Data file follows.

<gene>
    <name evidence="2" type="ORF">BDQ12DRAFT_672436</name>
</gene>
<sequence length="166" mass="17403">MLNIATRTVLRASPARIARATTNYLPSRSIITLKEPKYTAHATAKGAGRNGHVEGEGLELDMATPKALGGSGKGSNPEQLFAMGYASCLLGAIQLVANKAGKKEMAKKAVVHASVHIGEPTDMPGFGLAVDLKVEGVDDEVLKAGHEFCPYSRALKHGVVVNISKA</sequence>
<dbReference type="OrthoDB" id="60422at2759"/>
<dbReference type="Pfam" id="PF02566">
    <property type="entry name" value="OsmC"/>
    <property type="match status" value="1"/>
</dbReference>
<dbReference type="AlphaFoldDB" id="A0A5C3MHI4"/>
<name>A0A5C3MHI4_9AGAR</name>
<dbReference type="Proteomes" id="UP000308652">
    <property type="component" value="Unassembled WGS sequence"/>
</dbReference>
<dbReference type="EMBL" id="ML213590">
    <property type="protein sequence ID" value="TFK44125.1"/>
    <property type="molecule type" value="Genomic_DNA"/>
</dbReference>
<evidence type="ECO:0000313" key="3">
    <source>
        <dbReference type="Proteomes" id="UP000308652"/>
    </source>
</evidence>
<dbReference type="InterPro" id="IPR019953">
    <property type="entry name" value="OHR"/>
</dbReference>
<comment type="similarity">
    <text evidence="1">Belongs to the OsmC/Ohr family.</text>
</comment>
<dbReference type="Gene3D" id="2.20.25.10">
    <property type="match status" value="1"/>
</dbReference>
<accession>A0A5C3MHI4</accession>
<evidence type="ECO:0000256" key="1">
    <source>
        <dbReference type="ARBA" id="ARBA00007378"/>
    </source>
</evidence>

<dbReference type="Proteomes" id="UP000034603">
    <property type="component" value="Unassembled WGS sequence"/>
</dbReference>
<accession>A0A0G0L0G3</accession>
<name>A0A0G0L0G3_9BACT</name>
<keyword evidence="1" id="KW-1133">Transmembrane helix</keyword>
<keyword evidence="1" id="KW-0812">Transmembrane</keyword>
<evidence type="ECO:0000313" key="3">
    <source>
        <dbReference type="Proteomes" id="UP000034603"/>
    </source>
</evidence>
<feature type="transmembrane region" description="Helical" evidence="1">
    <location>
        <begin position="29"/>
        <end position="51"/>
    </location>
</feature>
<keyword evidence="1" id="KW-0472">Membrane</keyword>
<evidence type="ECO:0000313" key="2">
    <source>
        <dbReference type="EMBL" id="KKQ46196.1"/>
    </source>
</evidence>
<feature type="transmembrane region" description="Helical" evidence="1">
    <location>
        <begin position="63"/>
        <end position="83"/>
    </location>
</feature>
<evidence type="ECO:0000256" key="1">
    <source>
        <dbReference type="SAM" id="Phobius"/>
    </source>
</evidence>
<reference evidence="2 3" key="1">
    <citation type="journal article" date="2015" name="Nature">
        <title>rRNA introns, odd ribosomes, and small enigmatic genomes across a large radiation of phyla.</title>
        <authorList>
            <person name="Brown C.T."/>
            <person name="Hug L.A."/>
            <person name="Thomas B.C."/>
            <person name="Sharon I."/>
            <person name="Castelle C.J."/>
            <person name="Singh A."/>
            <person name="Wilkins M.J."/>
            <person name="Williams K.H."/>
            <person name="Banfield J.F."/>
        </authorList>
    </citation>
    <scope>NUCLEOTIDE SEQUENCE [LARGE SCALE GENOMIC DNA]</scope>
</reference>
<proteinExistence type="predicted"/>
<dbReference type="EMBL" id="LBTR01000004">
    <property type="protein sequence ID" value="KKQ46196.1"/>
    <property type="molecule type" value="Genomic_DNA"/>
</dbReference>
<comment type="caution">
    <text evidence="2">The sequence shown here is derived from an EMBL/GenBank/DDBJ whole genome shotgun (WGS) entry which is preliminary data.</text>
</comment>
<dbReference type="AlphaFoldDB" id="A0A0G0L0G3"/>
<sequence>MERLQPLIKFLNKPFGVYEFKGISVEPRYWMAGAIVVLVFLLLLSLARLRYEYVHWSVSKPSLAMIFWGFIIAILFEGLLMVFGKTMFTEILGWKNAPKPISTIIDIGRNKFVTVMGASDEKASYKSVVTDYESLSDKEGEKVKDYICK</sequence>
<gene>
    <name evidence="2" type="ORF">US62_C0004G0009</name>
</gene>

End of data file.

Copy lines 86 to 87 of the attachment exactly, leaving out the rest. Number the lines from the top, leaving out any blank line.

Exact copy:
            <person name="Banfield J.F."/>
        </authorList>